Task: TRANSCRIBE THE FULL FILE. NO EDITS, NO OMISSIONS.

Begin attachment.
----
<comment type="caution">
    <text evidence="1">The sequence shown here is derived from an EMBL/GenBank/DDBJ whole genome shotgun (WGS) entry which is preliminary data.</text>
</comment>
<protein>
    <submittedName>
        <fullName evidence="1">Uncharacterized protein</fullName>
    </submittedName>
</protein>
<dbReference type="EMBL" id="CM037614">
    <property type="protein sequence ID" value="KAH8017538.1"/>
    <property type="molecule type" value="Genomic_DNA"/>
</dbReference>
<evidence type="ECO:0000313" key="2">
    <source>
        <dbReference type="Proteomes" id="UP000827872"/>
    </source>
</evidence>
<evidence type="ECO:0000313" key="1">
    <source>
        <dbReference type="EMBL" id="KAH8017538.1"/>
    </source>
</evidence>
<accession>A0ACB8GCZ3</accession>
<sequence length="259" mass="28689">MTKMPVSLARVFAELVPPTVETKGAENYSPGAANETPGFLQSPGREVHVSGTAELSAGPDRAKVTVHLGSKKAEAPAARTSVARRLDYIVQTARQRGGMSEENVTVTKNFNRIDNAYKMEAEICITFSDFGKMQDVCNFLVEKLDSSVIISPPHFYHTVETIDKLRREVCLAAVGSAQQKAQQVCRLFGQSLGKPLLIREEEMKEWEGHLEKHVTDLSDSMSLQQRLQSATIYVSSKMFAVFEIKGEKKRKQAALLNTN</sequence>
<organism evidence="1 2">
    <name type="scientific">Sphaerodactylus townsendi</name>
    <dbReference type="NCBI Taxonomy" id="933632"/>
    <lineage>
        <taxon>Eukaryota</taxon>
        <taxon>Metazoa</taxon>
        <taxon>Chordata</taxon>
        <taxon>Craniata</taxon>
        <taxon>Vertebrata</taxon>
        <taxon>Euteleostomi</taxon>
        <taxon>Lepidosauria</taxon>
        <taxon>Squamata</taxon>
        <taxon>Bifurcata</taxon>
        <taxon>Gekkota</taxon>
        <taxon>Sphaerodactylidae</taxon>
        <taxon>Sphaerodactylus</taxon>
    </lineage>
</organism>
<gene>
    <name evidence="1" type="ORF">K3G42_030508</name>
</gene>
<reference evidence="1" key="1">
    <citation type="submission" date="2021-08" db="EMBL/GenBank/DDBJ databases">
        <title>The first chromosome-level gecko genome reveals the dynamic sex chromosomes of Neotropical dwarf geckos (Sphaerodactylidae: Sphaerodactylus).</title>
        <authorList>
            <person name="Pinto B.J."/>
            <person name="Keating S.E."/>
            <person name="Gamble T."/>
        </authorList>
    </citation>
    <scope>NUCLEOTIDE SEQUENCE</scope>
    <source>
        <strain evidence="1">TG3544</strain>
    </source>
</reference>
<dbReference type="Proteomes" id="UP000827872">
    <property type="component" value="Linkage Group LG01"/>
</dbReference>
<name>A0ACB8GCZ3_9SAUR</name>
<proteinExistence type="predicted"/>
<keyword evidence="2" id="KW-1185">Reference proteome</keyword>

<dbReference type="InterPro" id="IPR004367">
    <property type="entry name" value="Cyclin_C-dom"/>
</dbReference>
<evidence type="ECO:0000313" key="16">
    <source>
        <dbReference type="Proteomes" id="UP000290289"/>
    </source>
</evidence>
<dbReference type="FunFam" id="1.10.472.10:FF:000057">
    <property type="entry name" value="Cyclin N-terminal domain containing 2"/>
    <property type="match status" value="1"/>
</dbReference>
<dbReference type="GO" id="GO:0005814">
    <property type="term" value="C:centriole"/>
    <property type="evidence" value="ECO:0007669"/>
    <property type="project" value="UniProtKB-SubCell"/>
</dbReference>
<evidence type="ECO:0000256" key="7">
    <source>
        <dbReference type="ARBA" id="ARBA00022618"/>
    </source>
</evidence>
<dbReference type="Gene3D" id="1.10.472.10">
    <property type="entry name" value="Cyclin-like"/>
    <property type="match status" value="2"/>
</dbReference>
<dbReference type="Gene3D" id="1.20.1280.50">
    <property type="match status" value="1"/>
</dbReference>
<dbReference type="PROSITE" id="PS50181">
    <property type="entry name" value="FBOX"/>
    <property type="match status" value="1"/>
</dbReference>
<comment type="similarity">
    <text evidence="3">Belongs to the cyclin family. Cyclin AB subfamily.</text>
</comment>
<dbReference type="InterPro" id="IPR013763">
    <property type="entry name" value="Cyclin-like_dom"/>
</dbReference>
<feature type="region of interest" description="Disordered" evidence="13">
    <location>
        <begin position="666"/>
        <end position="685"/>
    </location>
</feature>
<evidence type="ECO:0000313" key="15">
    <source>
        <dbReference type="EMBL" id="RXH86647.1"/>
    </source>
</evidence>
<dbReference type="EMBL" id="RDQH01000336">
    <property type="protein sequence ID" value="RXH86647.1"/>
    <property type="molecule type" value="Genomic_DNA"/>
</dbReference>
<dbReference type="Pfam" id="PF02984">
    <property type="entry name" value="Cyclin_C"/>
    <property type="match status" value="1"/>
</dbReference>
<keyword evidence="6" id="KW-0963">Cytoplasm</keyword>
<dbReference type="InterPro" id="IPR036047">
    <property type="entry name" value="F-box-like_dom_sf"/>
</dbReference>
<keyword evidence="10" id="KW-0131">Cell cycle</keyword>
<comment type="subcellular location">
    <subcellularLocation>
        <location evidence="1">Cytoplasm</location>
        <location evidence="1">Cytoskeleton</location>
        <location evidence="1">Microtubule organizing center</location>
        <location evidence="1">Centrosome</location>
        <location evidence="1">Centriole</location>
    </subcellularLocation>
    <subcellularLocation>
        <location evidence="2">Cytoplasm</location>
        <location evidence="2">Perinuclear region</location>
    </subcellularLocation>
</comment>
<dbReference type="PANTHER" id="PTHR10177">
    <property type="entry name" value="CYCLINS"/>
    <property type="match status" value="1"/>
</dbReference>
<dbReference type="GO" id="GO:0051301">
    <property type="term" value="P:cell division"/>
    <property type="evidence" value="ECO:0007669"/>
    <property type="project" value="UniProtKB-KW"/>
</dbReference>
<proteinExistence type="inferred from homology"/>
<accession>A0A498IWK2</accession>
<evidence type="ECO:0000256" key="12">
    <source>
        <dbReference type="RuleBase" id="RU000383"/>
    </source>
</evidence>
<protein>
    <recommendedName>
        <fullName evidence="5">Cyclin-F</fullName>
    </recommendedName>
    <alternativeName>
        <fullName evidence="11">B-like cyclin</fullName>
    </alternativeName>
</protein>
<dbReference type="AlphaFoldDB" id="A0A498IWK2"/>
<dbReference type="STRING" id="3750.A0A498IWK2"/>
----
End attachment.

<comment type="caution">
    <text evidence="1">The sequence shown here is derived from an EMBL/GenBank/DDBJ whole genome shotgun (WGS) entry which is preliminary data.</text>
</comment>
<protein>
    <submittedName>
        <fullName evidence="1">Uncharacterized protein</fullName>
    </submittedName>
</protein>
<dbReference type="EMBL" id="CM037614">
    <property type="protein sequence ID" value="KAH8017538.1"/>
    <property type="molecule type" value="Genomic_DNA"/>
</dbReference>
<evidence type="ECO:0000313" key="2">
    <source>
        <dbReference type="Proteomes" id="UP000827872"/>
    </source>
</evidence>
<evidence type="ECO:0000313" key="1">
    <source>
        <dbReference type="EMBL" id="KAH8017538.1"/>
    </source>
</evidence>
<accession>A0ACB8GCZ3</accession>
<sequence length="259" mass="28689">MTKMPVSLARVFAELVPPTVETKGAENYSPGAANETPGFLQSPGREVHVSGTAELSAGPDRAKVTVHLGSKKAEAPAARTSVARRLDYIVQTARQRGGMSEENVTVTKNFNRIDNAYKMEAEICITFSDFGKMQDVCNFLVEKLDSSVIISPPHFYHTVETIDKLRREVCLAAVGSAQQKAQQVCRLFGQSLGKPLLIREEEMKEWEGHLEKHVTDLSDSMSLQQRLQSATIYVSSKMFAVFEIKGEKKRKQAALLNTN</sequence>
<organism evidence="1 2">
    <name type="scientific">Sphaerodactylus townsendi</name>
    <dbReference type="NCBI Taxonomy" id="933632"/>
    <lineage>
        <taxon>Eukaryota</taxon>
        <taxon>Metazoa</taxon>
        <taxon>Chordata</taxon>
        <taxon>Craniata</taxon>
        <taxon>Vertebrata</taxon>
        <taxon>Euteleostomi</taxon>
        <taxon>Lepidosauria</taxon>
        <taxon>Squamata</taxon>
        <taxon>Bifurcata</taxon>
        <taxon>Gekkota</taxon>
        <taxon>Sphaerodactylidae</taxon>
        <taxon>Sphaerodactylus</taxon>
    </lineage>
</organism>
<gene>
    <name evidence="1" type="ORF">K3G42_030508</name>
</gene>
<reference evidence="1" key="1">
    <citation type="submission" date="2021-08" db="EMBL/GenBank/DDBJ databases">
        <title>The first chromosome-level gecko genome reveals the dynamic sex chromosomes of Neotropical dwarf geckos (Sphaerodactylidae: Sphaerodactylus).</title>
        <authorList>
            <person name="Pinto B.J."/>
            <person name="Keating S.E."/>
            <person name="Gamble T."/>
        </authorList>
    </citation>
    <scope>NUCLEOTIDE SEQUENCE</scope>
    <source>
        <strain evidence="1">TG3544</strain>
    </source>
</reference>
<dbReference type="Proteomes" id="UP000827872">
    <property type="component" value="Linkage Group LG01"/>
</dbReference>
<name>A0ACB8GCZ3_9SAUR</name>
<proteinExistence type="predicted"/>
<keyword evidence="2" id="KW-1185">Reference proteome</keyword>

<dbReference type="InterPro" id="IPR004367">
    <property type="entry name" value="Cyclin_C-dom"/>
</dbReference>
<evidence type="ECO:0000313" key="16">
    <source>
        <dbReference type="Proteomes" id="UP000290289"/>
    </source>
</evidence>
<dbReference type="FunFam" id="1.10.472.10:FF:000057">
    <property type="entry name" value="Cyclin N-terminal domain containing 2"/>
    <property type="match status" value="1"/>
</dbReference>
<dbReference type="GO" id="GO:0005814">
    <property type="term" value="C:centriole"/>
    <property type="evidence" value="ECO:0007669"/>
    <property type="project" value="UniProtKB-SubCell"/>
</dbReference>
<evidence type="ECO:0000256" key="7">
    <source>
        <dbReference type="ARBA" id="ARBA00022618"/>
    </source>
</evidence>
<dbReference type="Gene3D" id="1.10.472.10">
    <property type="entry name" value="Cyclin-like"/>
    <property type="match status" value="2"/>
</dbReference>
<dbReference type="Gene3D" id="1.20.1280.50">
    <property type="match status" value="1"/>
</dbReference>
<dbReference type="PROSITE" id="PS50181">
    <property type="entry name" value="FBOX"/>
    <property type="match status" value="1"/>
</dbReference>
<comment type="similarity">
    <text evidence="3">Belongs to the cyclin family. Cyclin AB subfamily.</text>
</comment>
<dbReference type="InterPro" id="IPR013763">
    <property type="entry name" value="Cyclin-like_dom"/>
</dbReference>
<feature type="region of interest" description="Disordered" evidence="13">
    <location>
        <begin position="666"/>
        <end position="685"/>
    </location>
</feature>
<evidence type="ECO:0000313" key="15">
    <source>
        <dbReference type="EMBL" id="RXH86647.1"/>
    </source>
</evidence>
<dbReference type="EMBL" id="RDQH01000336">
    <property type="protein sequence ID" value="RXH86647.1"/>
    <property type="molecule type" value="Genomic_DNA"/>
</dbReference>
<dbReference type="Pfam" id="PF02984">
    <property type="entry name" value="Cyclin_C"/>
    <property type="match status" value="1"/>
</dbReference>
<keyword evidence="6" id="KW-0963">Cytoplasm</keyword>
<dbReference type="InterPro" id="IPR036047">
    <property type="entry name" value="F-box-like_dom_sf"/>
</dbReference>
<keyword evidence="10" id="KW-0131">Cell cycle</keyword>
<comment type="subcellular location">
    <subcellularLocation>
        <location evidence="1">Cytoplasm</location>
        <location evidence="1">Cytoskeleton</location>
        <location evidence="1">Microtubule organizing center</location>
        <location evidence="1">Centrosome</location>
        <location evidence="1">Centriole</location>
    </subcellularLocation>
    <subcellularLocation>
        <location evidence="2">Cytoplasm</location>
        <location evidence="2">Perinuclear region</location>
    </subcellularLocation>
</comment>
<dbReference type="PANTHER" id="PTHR10177">
    <property type="entry name" value="CYCLINS"/>
    <property type="match status" value="1"/>
</dbReference>
<dbReference type="GO" id="GO:0051301">
    <property type="term" value="P:cell division"/>
    <property type="evidence" value="ECO:0007669"/>
    <property type="project" value="UniProtKB-KW"/>
</dbReference>
<proteinExistence type="inferred from homology"/>
<accession>A0A498IWK2</accession>
<evidence type="ECO:0000256" key="12">
    <source>
        <dbReference type="RuleBase" id="RU000383"/>
    </source>
</evidence>
<protein>
    <recommendedName>
        <fullName evidence="5">Cyclin-F</fullName>
    </recommendedName>
    <alternativeName>
        <fullName evidence="11">B-like cyclin</fullName>
    </alternativeName>
</protein>
<dbReference type="AlphaFoldDB" id="A0A498IWK2"/>
<dbReference type="STRING" id="3750.A0A498IWK2"/>